Tip Pooling: Why Is the Newport Restaurant Industry So Afraid of Freedom?


Sometimes the morning papers arrive and a practical reader can’t help but wonder what perspective makes something newsworthy.  That was my reaction to a big front-page article in a February Newport Daily News by Sean Flynn.  The story is that the Trump administration is undoing an Obama-era power grab whereby the federal government dictated rules for tipping in every restaurant across the country.

After an opening paragraph stating the most extreme interpretation of the legislation, Flynn spends nine paragraphs quoting local waitstaff who strongly oppose the change.  (“The proposal is kind of disgusting,” says Schae Williams of Blue Plate Diner.)  If a reader is interested enough to wade through all that and turn to page A10, he or she will find this:

The proposed rule just reverses an Obama-era rule that prohibited employers from setting up tip-pooling arrangements that include employees who are not customarily tipped, such as dishwashers and cooks, Amador argued.

Critics say nothing in the rule change would require the employers to actually redistribute all the tips.

Amador countered that some states have laws similar to New York, where gratuities left by guests and customers can only be shared with non-managerial employees, not employers or managers.

But that would leave the matter up to the 50 individual states whether or not to enforce such a law, the critics say.

Then we get more paragraphs of the opposition’s arguments and lamentations.  At no point, by the way, does the article mention that Rhode Island would be primed to take the position that these servers want.  In 2012, the Rhode Island House passed legislation that would ban employer tip collection and tip pooling.  It didn’t get through the Senate, but the Obama administration had already acted, so it couldn’t have been a priority at the state level.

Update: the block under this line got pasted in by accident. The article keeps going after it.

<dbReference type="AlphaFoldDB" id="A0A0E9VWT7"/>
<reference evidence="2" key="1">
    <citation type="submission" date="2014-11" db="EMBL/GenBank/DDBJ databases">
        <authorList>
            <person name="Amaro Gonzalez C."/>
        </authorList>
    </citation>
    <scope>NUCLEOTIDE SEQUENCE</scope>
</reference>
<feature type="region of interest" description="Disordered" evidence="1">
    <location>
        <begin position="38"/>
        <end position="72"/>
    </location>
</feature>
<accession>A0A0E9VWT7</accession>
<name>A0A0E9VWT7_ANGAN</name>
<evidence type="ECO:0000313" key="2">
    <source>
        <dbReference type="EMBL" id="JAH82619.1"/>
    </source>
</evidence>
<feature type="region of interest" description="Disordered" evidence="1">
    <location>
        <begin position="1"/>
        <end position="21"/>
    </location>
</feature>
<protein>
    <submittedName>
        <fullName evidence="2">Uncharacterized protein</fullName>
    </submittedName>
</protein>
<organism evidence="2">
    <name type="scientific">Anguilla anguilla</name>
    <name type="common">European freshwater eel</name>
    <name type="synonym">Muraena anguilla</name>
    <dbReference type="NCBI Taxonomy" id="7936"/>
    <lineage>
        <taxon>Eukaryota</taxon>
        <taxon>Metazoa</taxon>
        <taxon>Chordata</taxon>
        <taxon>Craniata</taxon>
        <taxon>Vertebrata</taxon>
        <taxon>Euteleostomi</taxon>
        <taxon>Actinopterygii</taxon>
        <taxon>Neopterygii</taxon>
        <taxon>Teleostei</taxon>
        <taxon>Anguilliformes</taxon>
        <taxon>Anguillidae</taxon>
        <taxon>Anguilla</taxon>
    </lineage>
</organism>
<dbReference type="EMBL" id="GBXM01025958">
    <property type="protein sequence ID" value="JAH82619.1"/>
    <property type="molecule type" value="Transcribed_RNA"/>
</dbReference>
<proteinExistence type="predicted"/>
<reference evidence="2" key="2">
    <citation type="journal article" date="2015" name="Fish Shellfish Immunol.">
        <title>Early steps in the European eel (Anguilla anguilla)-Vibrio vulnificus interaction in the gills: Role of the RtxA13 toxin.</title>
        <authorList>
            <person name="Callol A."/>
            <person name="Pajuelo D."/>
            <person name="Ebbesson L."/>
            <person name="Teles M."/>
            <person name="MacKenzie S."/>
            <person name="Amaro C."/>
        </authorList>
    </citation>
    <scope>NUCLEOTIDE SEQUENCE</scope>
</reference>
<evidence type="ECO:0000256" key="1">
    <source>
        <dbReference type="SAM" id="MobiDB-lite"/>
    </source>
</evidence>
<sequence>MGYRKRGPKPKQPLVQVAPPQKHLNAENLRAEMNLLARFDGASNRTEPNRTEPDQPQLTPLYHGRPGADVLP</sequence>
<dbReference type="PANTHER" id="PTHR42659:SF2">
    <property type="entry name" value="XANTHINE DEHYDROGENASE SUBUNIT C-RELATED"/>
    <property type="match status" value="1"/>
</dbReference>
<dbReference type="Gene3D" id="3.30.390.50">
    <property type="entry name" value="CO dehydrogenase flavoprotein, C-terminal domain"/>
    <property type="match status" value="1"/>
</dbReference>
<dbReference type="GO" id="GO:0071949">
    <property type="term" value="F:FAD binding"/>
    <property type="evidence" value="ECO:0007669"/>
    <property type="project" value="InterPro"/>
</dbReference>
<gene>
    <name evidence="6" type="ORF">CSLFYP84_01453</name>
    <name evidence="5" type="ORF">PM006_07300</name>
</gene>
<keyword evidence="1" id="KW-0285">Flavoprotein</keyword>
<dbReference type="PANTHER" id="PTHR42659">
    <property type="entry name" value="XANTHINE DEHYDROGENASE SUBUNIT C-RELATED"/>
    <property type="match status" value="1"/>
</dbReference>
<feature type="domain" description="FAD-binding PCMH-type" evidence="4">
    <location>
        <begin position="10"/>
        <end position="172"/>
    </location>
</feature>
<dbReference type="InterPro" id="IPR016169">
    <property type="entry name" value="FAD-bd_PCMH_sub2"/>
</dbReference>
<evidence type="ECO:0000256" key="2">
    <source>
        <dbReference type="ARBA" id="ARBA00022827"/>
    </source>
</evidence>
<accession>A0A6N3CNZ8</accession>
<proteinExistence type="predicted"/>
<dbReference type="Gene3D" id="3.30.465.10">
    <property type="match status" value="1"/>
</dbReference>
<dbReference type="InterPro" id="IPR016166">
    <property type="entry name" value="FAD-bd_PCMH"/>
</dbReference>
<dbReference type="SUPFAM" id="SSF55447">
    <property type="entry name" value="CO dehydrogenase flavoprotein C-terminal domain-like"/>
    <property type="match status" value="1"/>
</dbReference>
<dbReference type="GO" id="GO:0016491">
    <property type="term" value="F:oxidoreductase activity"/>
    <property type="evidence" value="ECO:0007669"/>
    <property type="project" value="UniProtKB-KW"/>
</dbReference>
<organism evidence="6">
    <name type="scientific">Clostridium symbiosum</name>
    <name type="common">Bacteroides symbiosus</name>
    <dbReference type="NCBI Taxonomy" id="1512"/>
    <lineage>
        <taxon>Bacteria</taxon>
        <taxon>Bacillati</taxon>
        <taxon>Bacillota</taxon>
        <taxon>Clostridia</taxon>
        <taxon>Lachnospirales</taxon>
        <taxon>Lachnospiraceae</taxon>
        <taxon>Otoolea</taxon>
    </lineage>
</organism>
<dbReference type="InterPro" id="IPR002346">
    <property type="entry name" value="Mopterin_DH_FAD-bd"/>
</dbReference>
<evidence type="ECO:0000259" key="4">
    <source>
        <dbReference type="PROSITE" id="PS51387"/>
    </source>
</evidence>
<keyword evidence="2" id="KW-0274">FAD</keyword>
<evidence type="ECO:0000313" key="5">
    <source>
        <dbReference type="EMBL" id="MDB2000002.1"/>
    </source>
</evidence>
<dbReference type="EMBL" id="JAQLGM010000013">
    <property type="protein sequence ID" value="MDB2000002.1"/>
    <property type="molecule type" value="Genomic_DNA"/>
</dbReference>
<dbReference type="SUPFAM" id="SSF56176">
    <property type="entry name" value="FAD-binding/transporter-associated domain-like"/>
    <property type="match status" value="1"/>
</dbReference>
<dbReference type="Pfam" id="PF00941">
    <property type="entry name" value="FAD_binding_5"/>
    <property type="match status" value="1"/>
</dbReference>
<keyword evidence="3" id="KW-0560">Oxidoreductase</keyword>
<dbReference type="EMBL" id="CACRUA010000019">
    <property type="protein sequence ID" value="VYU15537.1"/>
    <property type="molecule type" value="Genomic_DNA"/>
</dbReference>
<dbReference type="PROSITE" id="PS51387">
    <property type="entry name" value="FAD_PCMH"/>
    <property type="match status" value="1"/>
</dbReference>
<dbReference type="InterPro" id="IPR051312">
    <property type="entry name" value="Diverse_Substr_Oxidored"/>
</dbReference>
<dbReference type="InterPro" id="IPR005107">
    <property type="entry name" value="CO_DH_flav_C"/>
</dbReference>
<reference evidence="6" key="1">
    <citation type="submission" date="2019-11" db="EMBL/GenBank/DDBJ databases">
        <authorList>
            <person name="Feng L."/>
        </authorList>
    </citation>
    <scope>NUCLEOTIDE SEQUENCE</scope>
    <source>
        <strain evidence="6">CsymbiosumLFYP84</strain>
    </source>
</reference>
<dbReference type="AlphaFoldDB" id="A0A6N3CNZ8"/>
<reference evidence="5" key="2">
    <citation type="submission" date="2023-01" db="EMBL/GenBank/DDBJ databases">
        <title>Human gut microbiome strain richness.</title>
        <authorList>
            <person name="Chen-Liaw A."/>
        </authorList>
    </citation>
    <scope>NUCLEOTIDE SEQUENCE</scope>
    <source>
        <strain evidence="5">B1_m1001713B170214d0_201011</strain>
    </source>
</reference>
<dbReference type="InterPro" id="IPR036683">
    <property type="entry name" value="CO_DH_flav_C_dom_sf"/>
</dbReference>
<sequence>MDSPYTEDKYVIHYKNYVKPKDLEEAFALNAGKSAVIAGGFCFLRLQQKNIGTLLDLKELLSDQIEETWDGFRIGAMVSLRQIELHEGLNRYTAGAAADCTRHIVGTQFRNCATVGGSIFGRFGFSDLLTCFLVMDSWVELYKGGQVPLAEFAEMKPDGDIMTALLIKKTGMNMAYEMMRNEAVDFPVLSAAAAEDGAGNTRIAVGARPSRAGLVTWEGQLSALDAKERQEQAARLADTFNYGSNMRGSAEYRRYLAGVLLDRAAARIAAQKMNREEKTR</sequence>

Without getting into the merits of that argument, though, why do these people feel so threatened by others’ freedom?  Nothing in the rule change would require any change to the way restaurants handle tips.  As the article illustrates by quoting restaurant managers who support servers’ keeping their tips, the status quo — which was the status quo even before Obama’s power grab — would remain in place.  Regulations could be imposed at the state level, if that’s what Rhode Island wants, and individual businesses could figure out what works for them.

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If skimming or pooling tips really bites into the income of servers, then restaurants that do it won’t keep their servers, unless they’ve got some good reason that employees find helps them, too.  Americans (Rhode Islanders, especially) tend too much to the mentality that everybody should be forced to do things in a way that works for any particular individual or group.